Graduating in 2016, Koehler decided to give herself a “test year,” teaching yoga part time alongside her full-time manager role at Mastermind Toys, to see if she could make yoga into a viable business. “I promised myself that, no matter what, I would keep saying ‘yes’ to yoga.”
Koehler says it was fate last year when she was connected with Ricky Tjandra and Evan Trafford. Tjandra, 26, and Trafford, 30, are former University of Waterloo dragon-boat racers who founded the not-for-profit Waterloo Paddling Club in 2013 at Laurel Creek Conservation Area.
When they got wind of the new SUP yoga trend moving in from the West Coast they started a search for just the right teacher.
“We needed an ambassador to bring SUP yoga to our club,” Tjandra says. “Someone with a big personality, a self-starter with a really infectious passion to drive this idea.”
Koehler was the first person they interviewed. “She was perfect.” Koehler, who just kept saying yes to yoga, was onboard immediately. Tjandra and Trafford gave her the month of June 2017 to play around on the board to see what kind of program she could develop.
Laurel Creek’s 47 hectares of mature woods, wetlands and meadows owned by the Grand River Conservation Authority, just minutes from University of Waterloo and surrounded by residential development, is a bit of a nature haven in an increasingly urban setting.
“It was gorgeous,” Koehler says. “I just kept going out to the lake, testing out how the water responded to me, what my body could do, how much I could dare myself to do. Really looking for that sweet spot (balance) on the board.”
Koehler immediately felt challenged by the added demands of balance and strength: the instability of the board requires fantastic core stabilization in the yoga postures.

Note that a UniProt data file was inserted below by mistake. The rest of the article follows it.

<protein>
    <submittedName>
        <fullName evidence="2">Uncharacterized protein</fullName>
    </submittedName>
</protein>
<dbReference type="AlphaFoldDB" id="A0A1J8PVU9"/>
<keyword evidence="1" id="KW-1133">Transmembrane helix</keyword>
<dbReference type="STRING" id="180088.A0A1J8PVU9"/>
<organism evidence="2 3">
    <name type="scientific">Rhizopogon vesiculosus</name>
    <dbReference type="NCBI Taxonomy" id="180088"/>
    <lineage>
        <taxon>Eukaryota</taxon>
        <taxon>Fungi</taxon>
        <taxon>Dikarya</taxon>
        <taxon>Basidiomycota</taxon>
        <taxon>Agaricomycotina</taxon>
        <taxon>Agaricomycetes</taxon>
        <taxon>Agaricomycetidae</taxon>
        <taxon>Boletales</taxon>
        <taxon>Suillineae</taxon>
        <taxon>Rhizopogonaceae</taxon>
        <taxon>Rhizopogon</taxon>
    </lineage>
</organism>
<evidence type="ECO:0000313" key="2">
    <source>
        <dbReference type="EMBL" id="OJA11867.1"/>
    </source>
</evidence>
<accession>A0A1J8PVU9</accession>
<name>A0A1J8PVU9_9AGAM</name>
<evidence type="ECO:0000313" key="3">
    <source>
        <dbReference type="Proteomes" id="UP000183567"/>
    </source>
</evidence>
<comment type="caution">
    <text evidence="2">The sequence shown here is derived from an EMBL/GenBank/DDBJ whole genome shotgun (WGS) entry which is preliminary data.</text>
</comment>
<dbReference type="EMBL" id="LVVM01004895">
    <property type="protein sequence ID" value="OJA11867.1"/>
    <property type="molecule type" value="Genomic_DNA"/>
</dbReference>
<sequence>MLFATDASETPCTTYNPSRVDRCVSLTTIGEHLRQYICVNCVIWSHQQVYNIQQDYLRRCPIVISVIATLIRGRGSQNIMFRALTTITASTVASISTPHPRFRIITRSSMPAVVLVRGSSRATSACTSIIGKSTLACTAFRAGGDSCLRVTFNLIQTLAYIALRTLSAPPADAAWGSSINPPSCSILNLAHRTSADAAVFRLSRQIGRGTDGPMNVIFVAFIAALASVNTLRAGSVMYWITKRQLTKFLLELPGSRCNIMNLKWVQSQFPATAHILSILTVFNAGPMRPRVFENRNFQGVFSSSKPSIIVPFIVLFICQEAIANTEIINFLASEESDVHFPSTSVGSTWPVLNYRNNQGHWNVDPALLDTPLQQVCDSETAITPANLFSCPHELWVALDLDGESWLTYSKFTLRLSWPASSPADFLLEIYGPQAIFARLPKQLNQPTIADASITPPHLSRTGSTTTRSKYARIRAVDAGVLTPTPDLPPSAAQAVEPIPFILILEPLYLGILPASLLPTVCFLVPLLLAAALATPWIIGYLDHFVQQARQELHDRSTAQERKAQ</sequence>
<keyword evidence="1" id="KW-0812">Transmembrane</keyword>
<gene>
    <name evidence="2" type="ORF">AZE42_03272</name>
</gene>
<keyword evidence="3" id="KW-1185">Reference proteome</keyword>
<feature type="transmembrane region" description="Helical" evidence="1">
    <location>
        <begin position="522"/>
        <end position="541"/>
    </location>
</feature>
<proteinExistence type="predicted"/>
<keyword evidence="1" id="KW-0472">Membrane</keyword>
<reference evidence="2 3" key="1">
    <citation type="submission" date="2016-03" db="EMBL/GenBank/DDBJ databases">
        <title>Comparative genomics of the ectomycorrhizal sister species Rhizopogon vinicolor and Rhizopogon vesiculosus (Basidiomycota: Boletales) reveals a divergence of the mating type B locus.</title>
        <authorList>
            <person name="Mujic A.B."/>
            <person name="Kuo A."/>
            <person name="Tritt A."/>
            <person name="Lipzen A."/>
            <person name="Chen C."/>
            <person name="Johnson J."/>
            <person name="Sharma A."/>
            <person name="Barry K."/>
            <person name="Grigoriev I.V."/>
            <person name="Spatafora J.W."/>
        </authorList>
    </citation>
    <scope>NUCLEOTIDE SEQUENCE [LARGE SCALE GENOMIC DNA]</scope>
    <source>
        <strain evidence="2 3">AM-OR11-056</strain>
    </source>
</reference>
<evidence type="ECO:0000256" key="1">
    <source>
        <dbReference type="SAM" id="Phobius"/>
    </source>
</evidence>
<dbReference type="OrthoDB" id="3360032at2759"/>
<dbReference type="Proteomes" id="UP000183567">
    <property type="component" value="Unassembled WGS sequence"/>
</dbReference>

“The body has to engage all the little muscles that are often overlooked in strength training and cardio exercise.”
Being so close to nature with the calming effects of water made the practice near perfect for Koehler. The next thing to figure out was how to market the program and make it profitable.
Once again, Koehler found her guidance in Nelson, who happened to be promoting a new advanced yoga business-training program called Pranalife Yoga Pro, codesigned with business coach Carla Beharry and PhD systems engineer Ada Barlatt. Nelson describes it as a personalized “accelerator centre” for building a strong, smart pro yoga business.
“Lauren and her SUP yoga model were perfect,” Nelson says. “She is such a risktaker, with a dogged determination. I’m not surprised it didn’t take long before yoga on the mat didn’t push her far enough.”
An observer might describe Koehler as fearless, but Nelson is quick to correct that notion.
“Oh no, I wouldn’t call her fearless. She is full of fear and she doesn’t try to hide it. The really redeeming quality about Lauren is that she is brave in the face of fear.”
That courage helped Koehler last September as she walked away from her job in retail. “I didn’t even have to give it a year to see how I could make yoga work full time,” Koehler says.
Teaching at several local yoga studios, plus a full season of SUP Yoga at Laurel Creek this summer, including a new ‘meditation on the board’ course, Koehler is ready to use her own raw energy, open heart and balanced body-mind to dare and inspire others.
For more on Lauren Koehler, visit enlightenedlo.ca For more on Waterloo Paddling Club, visit waterloopaddlingclub.com
Lauren Koehler, right, poses with her ‘guru,’ Asia Nelson, founder of Pranalife Yoga. PHOTO BY ADA BARLATT